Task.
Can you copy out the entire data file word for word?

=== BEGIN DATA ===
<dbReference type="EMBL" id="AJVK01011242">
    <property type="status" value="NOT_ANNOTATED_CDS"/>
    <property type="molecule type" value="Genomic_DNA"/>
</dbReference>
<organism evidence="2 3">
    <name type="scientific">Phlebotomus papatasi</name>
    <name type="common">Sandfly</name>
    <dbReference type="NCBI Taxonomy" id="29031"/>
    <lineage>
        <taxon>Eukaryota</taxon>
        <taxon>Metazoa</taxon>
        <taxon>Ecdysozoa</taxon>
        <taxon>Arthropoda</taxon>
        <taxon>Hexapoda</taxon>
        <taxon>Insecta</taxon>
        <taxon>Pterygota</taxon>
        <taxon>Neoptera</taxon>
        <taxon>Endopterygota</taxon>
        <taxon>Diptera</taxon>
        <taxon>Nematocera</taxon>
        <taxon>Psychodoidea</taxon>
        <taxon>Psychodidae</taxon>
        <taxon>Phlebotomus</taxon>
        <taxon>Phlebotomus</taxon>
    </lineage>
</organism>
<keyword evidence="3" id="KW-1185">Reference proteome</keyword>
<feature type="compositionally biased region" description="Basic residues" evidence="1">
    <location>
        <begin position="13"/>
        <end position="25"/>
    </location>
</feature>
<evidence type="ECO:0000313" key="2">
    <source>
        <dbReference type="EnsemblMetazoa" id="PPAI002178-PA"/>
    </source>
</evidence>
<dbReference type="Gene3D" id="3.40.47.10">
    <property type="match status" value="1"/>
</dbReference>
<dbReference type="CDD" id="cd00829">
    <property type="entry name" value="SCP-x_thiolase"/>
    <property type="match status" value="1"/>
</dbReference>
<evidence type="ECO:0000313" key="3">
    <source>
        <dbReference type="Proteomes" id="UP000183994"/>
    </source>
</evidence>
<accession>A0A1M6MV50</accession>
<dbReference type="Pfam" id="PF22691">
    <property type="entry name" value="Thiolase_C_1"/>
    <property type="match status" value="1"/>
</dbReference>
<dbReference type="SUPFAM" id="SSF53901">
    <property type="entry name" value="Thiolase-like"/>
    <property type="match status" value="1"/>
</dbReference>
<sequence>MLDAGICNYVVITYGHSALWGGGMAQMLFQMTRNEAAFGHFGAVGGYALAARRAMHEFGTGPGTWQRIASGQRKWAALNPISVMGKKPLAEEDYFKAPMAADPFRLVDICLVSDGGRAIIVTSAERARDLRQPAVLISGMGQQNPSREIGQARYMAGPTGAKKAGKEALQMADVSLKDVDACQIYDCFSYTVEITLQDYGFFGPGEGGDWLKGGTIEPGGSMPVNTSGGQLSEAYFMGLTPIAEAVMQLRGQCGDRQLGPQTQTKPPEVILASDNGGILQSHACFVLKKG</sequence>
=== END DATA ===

<dbReference type="EMBL" id="AJVK01011242">
    <property type="status" value="NOT_ANNOTATED_CDS"/>
    <property type="molecule type" value="Genomic_DNA"/>
</dbReference>
<organism evidence="2 3">
    <name type="scientific">Phlebotomus papatasi</name>
    <name type="common">Sandfly</name>
    <dbReference type="NCBI Taxonomy" id="29031"/>
    <lineage>
        <taxon>Eukaryota</taxon>
        <taxon>Metazoa</taxon>
        <taxon>Ecdysozoa</taxon>
        <taxon>Arthropoda</taxon>
        <taxon>Hexapoda</taxon>
        <taxon>Insecta</taxon>
        <taxon>Pterygota</taxon>
        <taxon>Neoptera</taxon>
        <taxon>Endopterygota</taxon>
        <taxon>Diptera</taxon>
        <taxon>Nematocera</taxon>
        <taxon>Psychodoidea</taxon>
        <taxon>Psychodidae</taxon>
        <taxon>Phlebotomus</taxon>
        <taxon>Phlebotomus</taxon>
    </lineage>
</organism>
<keyword evidence="3" id="KW-1185">Reference proteome</keyword>
<feature type="compositionally biased region" description="Basic residues" evidence="1">
    <location>
        <begin position="13"/>
        <end position="25"/>
    </location>
</feature>
<evidence type="ECO:0000313" key="2">
    <source>
        <dbReference type="EnsemblMetazoa" id="PPAI002178-PA"/>
    </source>
</evidence>
<dbReference type="Gene3D" id="3.40.47.10">
    <property type="match status" value="1"/>
</dbReference>
<dbReference type="CDD" id="cd00829">
    <property type="entry name" value="SCP-x_thiolase"/>
    <property type="match status" value="1"/>
</dbReference>
<evidence type="ECO:0000313" key="3">
    <source>
        <dbReference type="Proteomes" id="UP000183994"/>
    </source>
</evidence>
<accession>A0A1M6MV50</accession>
<dbReference type="Pfam" id="PF22691">
    <property type="entry name" value="Thiolase_C_1"/>
    <property type="match status" value="1"/>
</dbReference>
<dbReference type="SUPFAM" id="SSF53901">
    <property type="entry name" value="Thiolase-like"/>
    <property type="match status" value="1"/>
</dbReference>
<sequence>MLDAGICNYVVITYGHSALWGGGMAQMLFQMTRNEAAFGHFGAVGGYALAARRAMHEFGTGPGTWQRIASGQRKWAALNPISVMGKKPLAEEDYFKAPMAADPFRLVDICLVSDGGRAIIVTSAERARDLRQPAVLISGMGQQNPSREIGQARYMAGPTGAKKAGKEALQMADVSLKDVDACQIYDCFSYTVEITLQDYGFFGPGEGGDWLKGGTIEPGGSMPVNTSGGQLSEAYFMGLTPIAEAVMQLRGQCGDRQLGPQTQTKPPEVILASDNGGILQSHACFVLKKG</sequence>